Kiley Ishikawa lives in a four-bedroom house, not unusual in being mostly Western style but with one traditional-style room with a tatami mat floor and so forth. He meets the other elementary school kids in the neighborhood and they theoretically walk to school together for safety. In practice there are many stragglers, for one reason to avoid being bullied by older kids. The school year has many more days than that of Western countries, and each day is longer. Moreover, there is much homework, including not only weekends but also vacations. Mothers supplement this, because other mothers do, with correspondence courses and lessons at after-school schools. At the secondary school level, cram school life begins in earnest for university aspirants, but so far Kiley has just taken lessons he wanted: swimming, karate and abacus.

As for what is studied, there is a nearly 100% literacy rate in the 2,000 Chinese characters, two phonetic syllabaries and the English alphabet. That alone demands much study, but a country with few natural resources feels hard-pressed to overcome this with math and science. Early in the third grade Kiley multiplies three digit numbers by two-digit ones and has started division. He can multiply and divide larger numbers on the abacus, which goes back to about 500 B.C. in China.

Not all study is drudgery, either. One homework assignment that starts in first grade is the picture diary, reporting what the child has enjoyed over the weekend. Drawing the picture tends to add a cognitive dimension to strengthen the writing. One second grade assignment was to research festivals, go to a certain one, and then report it all in the picture diary. Kiley's mother said that they would have had to go to the library, except that there was an entry on festivals in Kiley's children's encyclopedia. In such ways supplementary educational materials also tend to become a necessity. Kiley's father, yours truly, took this opportunity to explain about citing sources that were not his own writing, but Kiley sniffed that he already knew that.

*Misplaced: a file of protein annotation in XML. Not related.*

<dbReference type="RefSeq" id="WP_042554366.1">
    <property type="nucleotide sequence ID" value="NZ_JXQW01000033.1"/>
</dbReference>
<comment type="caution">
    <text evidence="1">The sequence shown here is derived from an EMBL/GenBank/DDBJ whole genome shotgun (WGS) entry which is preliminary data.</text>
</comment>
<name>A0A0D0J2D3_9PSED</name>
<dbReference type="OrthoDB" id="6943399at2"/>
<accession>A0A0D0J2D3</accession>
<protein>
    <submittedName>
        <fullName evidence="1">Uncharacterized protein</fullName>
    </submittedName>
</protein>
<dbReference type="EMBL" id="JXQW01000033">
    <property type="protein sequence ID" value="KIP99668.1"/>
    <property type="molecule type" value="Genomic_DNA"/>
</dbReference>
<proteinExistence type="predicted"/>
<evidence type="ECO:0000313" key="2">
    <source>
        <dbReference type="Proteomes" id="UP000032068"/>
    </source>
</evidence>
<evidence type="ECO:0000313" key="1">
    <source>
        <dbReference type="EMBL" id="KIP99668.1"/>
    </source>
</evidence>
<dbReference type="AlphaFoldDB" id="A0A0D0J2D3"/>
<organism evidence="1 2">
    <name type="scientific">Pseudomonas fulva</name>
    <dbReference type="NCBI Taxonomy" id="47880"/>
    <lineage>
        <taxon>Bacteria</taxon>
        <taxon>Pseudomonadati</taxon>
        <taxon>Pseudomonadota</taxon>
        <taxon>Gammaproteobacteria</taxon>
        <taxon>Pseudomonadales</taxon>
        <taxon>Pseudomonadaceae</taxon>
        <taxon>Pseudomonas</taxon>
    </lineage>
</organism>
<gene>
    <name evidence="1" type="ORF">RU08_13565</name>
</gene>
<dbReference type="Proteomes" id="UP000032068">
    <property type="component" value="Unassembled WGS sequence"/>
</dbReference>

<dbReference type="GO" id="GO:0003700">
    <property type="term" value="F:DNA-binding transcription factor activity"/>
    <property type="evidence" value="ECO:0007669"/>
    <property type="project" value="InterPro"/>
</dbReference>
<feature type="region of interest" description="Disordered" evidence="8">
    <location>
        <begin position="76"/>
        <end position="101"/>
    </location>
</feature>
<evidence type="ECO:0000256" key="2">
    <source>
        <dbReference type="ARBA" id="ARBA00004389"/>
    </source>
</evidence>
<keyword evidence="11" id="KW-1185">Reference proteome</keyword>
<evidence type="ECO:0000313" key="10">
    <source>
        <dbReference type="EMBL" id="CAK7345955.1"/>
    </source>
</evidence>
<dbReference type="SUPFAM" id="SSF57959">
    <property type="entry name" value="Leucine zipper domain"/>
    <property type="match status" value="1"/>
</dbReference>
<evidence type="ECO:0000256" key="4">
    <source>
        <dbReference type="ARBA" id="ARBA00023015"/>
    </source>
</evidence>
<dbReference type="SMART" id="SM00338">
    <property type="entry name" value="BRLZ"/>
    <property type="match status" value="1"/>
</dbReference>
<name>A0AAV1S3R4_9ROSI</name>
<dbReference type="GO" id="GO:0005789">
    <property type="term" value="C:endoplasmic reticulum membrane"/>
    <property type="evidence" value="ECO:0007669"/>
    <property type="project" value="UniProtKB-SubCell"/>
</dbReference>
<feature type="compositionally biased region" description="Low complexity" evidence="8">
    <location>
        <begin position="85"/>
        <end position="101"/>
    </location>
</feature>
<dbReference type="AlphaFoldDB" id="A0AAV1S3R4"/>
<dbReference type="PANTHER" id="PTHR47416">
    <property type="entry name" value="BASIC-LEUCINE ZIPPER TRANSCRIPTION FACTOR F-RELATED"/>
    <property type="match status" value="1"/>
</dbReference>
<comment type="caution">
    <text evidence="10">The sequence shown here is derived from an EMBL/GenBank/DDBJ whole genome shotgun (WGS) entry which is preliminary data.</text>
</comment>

To the dismay of his parents, Kiley has never shown any aptitude except for playing, but the educational system is forcing him to learn an enormous amount. It is taking a day-dreamer who would otherwise play outside all day--like his father in his youth--and enculturating him into a society where people have to pay attention and study hard.

Educators outside of Japan could not import the whole ethos that drives students, but they could at least investigate what is going on and select elements that might be enriching to import. This is, after all, what East Asians have been doing with things Western.

Now while there are many traditions common to East Asia with roots in the Chinese cradle of civilization, each country has its own particular practices. This is shown when East Asian countries come into conflict with one another or prove to be a mystery to each other. Generally speaking, South Koreans are far more open than Japanese nationals. Taiwanese students in Japan once said that Chinese are more like Americans than they are like Japanese.

A delegation from the Singapore National Institute of Education, not to be complacent, recently came to Tokyo looking for tips on how Japanese schools instill a sense of commitment to community and society. Since I was invited to meet them, I checked if their assumptions were true or not. Voluntarism is indeed part of the secondary school curriculum in some parts of East Asia such as Hong Kong, but it is still at the proposal stage in Japan. My Japanese informants stated that local schools do not instill a sense of community at all, so people tend to pursue selfish aims within the group-oriented system. Singapore should rather look to a multicultural society like that of the U.S. for inspiration, they said. It turned out that even a Singaporean with degrees from Japanese and Western universities had been projecting Singapore's desiderata onto the unknown screen of Japan. So if East Asians can be so mysterious to each other, then how much more easily can Westerners be deceived by appearances and project mistaken assumptions onto the folding screen of a country as enigmatic as Japan.

Updated on 27 October 2016